it all out. At one place--whar it was narrer' wid tick woods on
bofe sides--dey had builded a high rail-fence. Den below dat he
had put sogers in de woods each side widout dere hosses, an' farder
down still he had hid a lot of men dat was mounted. Sho' 'nuff, wid
de fust light of de mawnin', de rebs come ridin' toward de light
in de winder. I'd run out to de hill, not far away, ter see what
would happen, an' it was so dark yet dat eb'ryting was mixed up wid
shadders. When de rebs was a-comin' by de Linkum men in de woods a
shot was fired. Den I s'pose de rebs tought it would gib de 'larm,
fer dey began ter run dere hosses for'ard. An' den de Linkum men
let dem hab it on bofe sides ob de road, but dey kep' on till dey
come to de fence 'cross de road, an' den dey git a volley in front.
Dis skeered 'em, for dey knowed dat de Linkum men was ready, an'
dey tried to git back. Den I heared a great tramplin' an' yellin',
an' dere was Cap'n Lane a-leadin' his men an' hosses right in ahind
dem. Dere was orful fightin' fer a while, an' de men widout dere
hosses leap outen de woods and shot like mad. It was flash! bang!
on eb'ry side. At las' de Linkum men won de day, an' some ob de
rebs burst troo de woods an' run, wid Cap'n Lane's men arter dem,
an' dey kep' a-chasin' till a bugle call dem back. Den I run to
de house, fer dey was bringin' in de pris'ners. Who should I see
'mong dese but de bery ossifer dat was wid Missy Roberta de night
afore, de one dat wanted de light in de winder, an' he look bery
mad, I can tell you.
"It was now gettin' broad day, an' de light at las' was outen de
winder. Dere was nuffin' mo' fer it to do. De Linkum soger dat had
been in de house was now helpin' guard de pris'ners, an' Missy Roberta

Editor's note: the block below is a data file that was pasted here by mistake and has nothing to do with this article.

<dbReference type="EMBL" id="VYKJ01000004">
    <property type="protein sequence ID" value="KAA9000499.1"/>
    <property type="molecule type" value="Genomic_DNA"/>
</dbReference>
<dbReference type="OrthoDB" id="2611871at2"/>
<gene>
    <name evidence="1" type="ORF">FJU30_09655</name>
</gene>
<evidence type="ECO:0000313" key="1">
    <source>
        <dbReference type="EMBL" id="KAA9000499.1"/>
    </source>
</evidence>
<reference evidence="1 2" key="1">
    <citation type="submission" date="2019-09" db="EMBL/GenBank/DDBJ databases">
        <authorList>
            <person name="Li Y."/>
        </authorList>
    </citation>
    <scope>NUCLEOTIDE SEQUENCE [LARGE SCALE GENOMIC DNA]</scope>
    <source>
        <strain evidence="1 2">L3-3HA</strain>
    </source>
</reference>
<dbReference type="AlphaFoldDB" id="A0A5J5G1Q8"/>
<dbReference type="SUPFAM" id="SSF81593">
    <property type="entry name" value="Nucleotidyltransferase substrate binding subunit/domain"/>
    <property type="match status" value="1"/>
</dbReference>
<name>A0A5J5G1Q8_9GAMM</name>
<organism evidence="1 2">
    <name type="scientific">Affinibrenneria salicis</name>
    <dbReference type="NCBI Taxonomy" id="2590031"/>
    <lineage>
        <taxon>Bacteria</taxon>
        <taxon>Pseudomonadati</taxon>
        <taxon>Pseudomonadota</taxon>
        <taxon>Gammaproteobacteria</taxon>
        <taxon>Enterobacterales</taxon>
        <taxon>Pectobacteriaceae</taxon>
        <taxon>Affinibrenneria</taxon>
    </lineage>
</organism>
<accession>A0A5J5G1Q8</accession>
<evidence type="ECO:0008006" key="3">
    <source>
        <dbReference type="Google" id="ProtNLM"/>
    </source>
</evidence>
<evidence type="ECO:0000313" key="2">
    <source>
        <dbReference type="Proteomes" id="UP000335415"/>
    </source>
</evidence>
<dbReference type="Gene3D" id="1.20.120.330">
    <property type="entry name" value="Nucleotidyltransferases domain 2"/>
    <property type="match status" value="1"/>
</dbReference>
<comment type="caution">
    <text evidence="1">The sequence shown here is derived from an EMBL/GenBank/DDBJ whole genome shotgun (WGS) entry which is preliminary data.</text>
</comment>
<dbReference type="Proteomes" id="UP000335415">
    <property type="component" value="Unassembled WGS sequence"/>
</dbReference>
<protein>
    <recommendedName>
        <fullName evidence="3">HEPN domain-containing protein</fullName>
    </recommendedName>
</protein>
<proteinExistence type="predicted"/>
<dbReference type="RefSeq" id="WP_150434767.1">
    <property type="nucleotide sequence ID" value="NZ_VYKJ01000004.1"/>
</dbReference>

an' Missy S'wanee run up to de ossifer dat had been so fooled an'
say: 'We'se couldn't help it. Somebody 'trayed us. We was kep'
under guard, an' dere was a Yankee soger a-keepin' de light burnin'
arter we knew Cap'n Lane was aroun' an' ready.' Missy Roberta look
sharp at me, but I 'peared innercent as a sheep. Missy S'wanee say:
'No matter, Major Denham, you did all dat a brave man could do,
an' dar's my colors. You hab won dem.' An' den he cheer up 'mazin'ly.
"Den I hear somebody say Cap'n Lane woun'ed, an' I slip out toward
de creek-road, an' dar I see dem a-carryin Cap'n Lane, an' de surgeon
walkin' 'longside ob him. My heart jes' stood still wid fear. His
eyes was shut, an' he look bery pale-like. Dey was a-carryin' him
up de steps ob de verandy when Missy S'wanee came runnin' ter see
what was de matter. Den Cap'n Lane open his eyes an' he say: 'Not
in here. Put me wid de oder woun'ed men; 'but Missy S'wanee say,
'No; he protec' us an' act like a gemlin, an' he shall learn dat
de ladies ob de Souf will not be surpassed.' De missus say de same,
but Missy Roberta frown an' say nuffin'. She too much put out yet
'bout dat light in de winder an' de 'feat it brought her fren's.